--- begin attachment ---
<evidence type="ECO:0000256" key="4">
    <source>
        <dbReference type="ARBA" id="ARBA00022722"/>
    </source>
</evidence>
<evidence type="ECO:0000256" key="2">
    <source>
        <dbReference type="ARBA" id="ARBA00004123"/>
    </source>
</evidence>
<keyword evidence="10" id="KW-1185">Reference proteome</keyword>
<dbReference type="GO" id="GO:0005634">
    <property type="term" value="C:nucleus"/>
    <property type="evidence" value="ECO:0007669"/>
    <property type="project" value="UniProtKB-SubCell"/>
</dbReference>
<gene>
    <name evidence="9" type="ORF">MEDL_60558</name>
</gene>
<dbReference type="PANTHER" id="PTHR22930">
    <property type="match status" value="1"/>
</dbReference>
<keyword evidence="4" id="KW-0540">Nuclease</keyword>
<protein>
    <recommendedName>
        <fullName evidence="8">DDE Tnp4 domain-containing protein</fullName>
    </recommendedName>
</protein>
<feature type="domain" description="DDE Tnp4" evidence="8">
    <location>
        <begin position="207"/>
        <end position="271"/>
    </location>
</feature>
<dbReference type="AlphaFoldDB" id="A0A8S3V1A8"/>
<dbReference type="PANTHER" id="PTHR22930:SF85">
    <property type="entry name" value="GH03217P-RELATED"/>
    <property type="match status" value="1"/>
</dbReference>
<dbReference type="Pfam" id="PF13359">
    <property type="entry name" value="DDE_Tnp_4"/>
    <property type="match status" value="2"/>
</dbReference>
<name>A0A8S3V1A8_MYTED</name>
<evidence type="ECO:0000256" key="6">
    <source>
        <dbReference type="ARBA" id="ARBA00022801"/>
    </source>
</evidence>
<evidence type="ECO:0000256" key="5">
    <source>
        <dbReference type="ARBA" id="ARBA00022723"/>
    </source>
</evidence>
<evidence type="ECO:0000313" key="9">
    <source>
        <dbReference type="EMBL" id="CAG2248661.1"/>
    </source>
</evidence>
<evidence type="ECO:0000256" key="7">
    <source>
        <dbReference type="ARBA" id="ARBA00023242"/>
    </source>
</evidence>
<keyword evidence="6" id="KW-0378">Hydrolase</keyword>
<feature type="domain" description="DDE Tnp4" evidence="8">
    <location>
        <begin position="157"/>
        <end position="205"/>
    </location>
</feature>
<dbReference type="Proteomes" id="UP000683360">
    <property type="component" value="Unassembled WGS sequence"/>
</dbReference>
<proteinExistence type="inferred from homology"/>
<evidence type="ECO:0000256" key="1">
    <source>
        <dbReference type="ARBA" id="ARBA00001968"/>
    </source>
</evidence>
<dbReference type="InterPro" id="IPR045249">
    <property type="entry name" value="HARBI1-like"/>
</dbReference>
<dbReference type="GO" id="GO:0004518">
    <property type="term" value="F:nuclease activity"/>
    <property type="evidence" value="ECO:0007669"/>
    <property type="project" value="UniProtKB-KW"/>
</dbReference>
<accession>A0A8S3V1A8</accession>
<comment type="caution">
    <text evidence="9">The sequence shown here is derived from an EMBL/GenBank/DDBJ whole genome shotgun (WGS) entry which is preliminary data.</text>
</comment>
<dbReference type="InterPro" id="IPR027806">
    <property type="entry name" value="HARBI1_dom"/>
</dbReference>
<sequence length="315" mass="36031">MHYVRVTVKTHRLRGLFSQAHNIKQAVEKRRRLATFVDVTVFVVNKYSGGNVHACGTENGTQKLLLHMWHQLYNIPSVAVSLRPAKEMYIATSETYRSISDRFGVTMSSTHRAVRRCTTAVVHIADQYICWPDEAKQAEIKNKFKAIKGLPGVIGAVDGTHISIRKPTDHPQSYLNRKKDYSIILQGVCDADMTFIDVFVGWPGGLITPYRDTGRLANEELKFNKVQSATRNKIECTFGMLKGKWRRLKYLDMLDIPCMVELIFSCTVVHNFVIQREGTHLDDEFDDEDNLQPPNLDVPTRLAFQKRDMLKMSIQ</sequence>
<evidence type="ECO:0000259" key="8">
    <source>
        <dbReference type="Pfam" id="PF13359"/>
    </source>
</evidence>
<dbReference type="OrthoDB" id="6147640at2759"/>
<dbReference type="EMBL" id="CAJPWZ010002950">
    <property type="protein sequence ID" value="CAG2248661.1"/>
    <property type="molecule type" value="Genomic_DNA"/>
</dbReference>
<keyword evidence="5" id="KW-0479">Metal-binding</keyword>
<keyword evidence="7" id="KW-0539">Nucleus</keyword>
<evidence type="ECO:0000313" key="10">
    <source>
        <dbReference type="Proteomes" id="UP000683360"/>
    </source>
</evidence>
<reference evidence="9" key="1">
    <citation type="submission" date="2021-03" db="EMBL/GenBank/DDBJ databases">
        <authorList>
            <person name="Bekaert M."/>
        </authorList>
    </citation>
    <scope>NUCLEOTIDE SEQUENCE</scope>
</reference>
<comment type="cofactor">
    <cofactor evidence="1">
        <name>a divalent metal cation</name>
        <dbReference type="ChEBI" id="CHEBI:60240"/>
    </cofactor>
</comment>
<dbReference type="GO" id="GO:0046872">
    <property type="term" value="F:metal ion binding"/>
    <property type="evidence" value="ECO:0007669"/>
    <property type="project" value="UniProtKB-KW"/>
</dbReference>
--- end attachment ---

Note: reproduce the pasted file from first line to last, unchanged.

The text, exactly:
<evidence type="ECO:0000256" key="4">
    <source>
        <dbReference type="ARBA" id="ARBA00022722"/>
    </source>
</evidence>
<evidence type="ECO:0000256" key="2">
    <source>
        <dbReference type="ARBA" id="ARBA00004123"/>
    </source>
</evidence>
<keyword evidence="10" id="KW-1185">Reference proteome</keyword>
<dbReference type="GO" id="GO:0005634">
    <property type="term" value="C:nucleus"/>
    <property type="evidence" value="ECO:0007669"/>
    <property type="project" value="UniProtKB-SubCell"/>
</dbReference>
<gene>
    <name evidence="9" type="ORF">MEDL_60558</name>
</gene>
<dbReference type="PANTHER" id="PTHR22930">
    <property type="match status" value="1"/>
</dbReference>
<keyword evidence="4" id="KW-0540">Nuclease</keyword>
<protein>
    <recommendedName>
        <fullName evidence="8">DDE Tnp4 domain-containing protein</fullName>
    </recommendedName>
</protein>
<feature type="domain" description="DDE Tnp4" evidence="8">
    <location>
        <begin position="207"/>
        <end position="271"/>
    </location>
</feature>
<dbReference type="AlphaFoldDB" id="A0A8S3V1A8"/>
<dbReference type="PANTHER" id="PTHR22930:SF85">
    <property type="entry name" value="GH03217P-RELATED"/>
    <property type="match status" value="1"/>
</dbReference>
<dbReference type="Pfam" id="PF13359">
    <property type="entry name" value="DDE_Tnp_4"/>
    <property type="match status" value="2"/>
</dbReference>
<name>A0A8S3V1A8_MYTED</name>
<evidence type="ECO:0000256" key="6">
    <source>
        <dbReference type="ARBA" id="ARBA00022801"/>
    </source>
</evidence>
<evidence type="ECO:0000256" key="5">
    <source>
        <dbReference type="ARBA" id="ARBA00022723"/>
    </source>
</evidence>
<evidence type="ECO:0000313" key="9">
    <source>
        <dbReference type="EMBL" id="CAG2248661.1"/>
    </source>
</evidence>
<evidence type="ECO:0000256" key="7">
    <source>
        <dbReference type="ARBA" id="ARBA00023242"/>
    </source>
</evidence>
<keyword evidence="6" id="KW-0378">Hydrolase</keyword>
<feature type="domain" description="DDE Tnp4" evidence="8">
    <location>
        <begin position="157"/>
        <end position="205"/>
    </location>
</feature>
<dbReference type="Proteomes" id="UP000683360">
    <property type="component" value="Unassembled WGS sequence"/>
</dbReference>
<proteinExistence type="inferred from homology"/>
<evidence type="ECO:0000256" key="1">
    <source>
        <dbReference type="ARBA" id="ARBA00001968"/>
    </source>
</evidence>
<dbReference type="InterPro" id="IPR045249">
    <property type="entry name" value="HARBI1-like"/>
</dbReference>
<dbReference type="GO" id="GO:0004518">
    <property type="term" value="F:nuclease activity"/>
    <property type="evidence" value="ECO:0007669"/>
    <property type="project" value="UniProtKB-KW"/>
</dbReference>
<accession>A0A8S3V1A8</accession>
<comment type="caution">
    <text evidence="9">The sequence shown here is derived from an EMBL/GenBank/DDBJ whole genome shotgun (WGS) entry which is preliminary data.</text>
</comment>
<dbReference type="InterPro" id="IPR027806">
    <property type="entry name" value="HARBI1_dom"/>
</dbReference>
<sequence length="315" mass="36031">MHYVRVTVKTHRLRGLFSQAHNIKQAVEKRRRLATFVDVTVFVVNKYSGGNVHACGTENGTQKLLLHMWHQLYNIPSVAVSLRPAKEMYIATSETYRSISDRFGVTMSSTHRAVRRCTTAVVHIADQYICWPDEAKQAEIKNKFKAIKGLPGVIGAVDGTHISIRKPTDHPQSYLNRKKDYSIILQGVCDADMTFIDVFVGWPGGLITPYRDTGRLANEELKFNKVQSATRNKIECTFGMLKGKWRRLKYLDMLDIPCMVELIFSCTVVHNFVIQREGTHLDDEFDDEDNLQPPNLDVPTRLAFQKRDMLKMSIQ</sequence>
<evidence type="ECO:0000259" key="8">
    <source>
        <dbReference type="Pfam" id="PF13359"/>
    </source>
</evidence>
<dbReference type="OrthoDB" id="6147640at2759"/>
<dbReference type="EMBL" id="CAJPWZ010002950">
    <property type="protein sequence ID" value="CAG2248661.1"/>
    <property type="molecule type" value="Genomic_DNA"/>
</dbReference>
<keyword evidence="5" id="KW-0479">Metal-binding</keyword>
<keyword evidence="7" id="KW-0539">Nucleus</keyword>
<evidence type="ECO:0000313" key="10">
    <source>
        <dbReference type="Proteomes" id="UP000683360"/>
    </source>
</evidence>
<reference evidence="9" key="1">
    <citation type="submission" date="2021-03" db="EMBL/GenBank/DDBJ databases">
        <authorList>
            <person name="Bekaert M."/>
        </authorList>
    </citation>
    <scope>NUCLEOTIDE SEQUENCE</scope>
</reference>
<comment type="cofactor">
    <cofactor evidence="1">
        <name>a divalent metal cation</name>
        <dbReference type="ChEBI" id="CHEBI:60240"/>
    </cofactor>
</comment>
<dbReference type="GO" id="GO:0046872">
    <property type="term" value="F:metal ion binding"/>
    <property type="evidence" value="ECO:0007669"/>
    <property type="project" value="UniProtKB-KW"/>
</dbReference>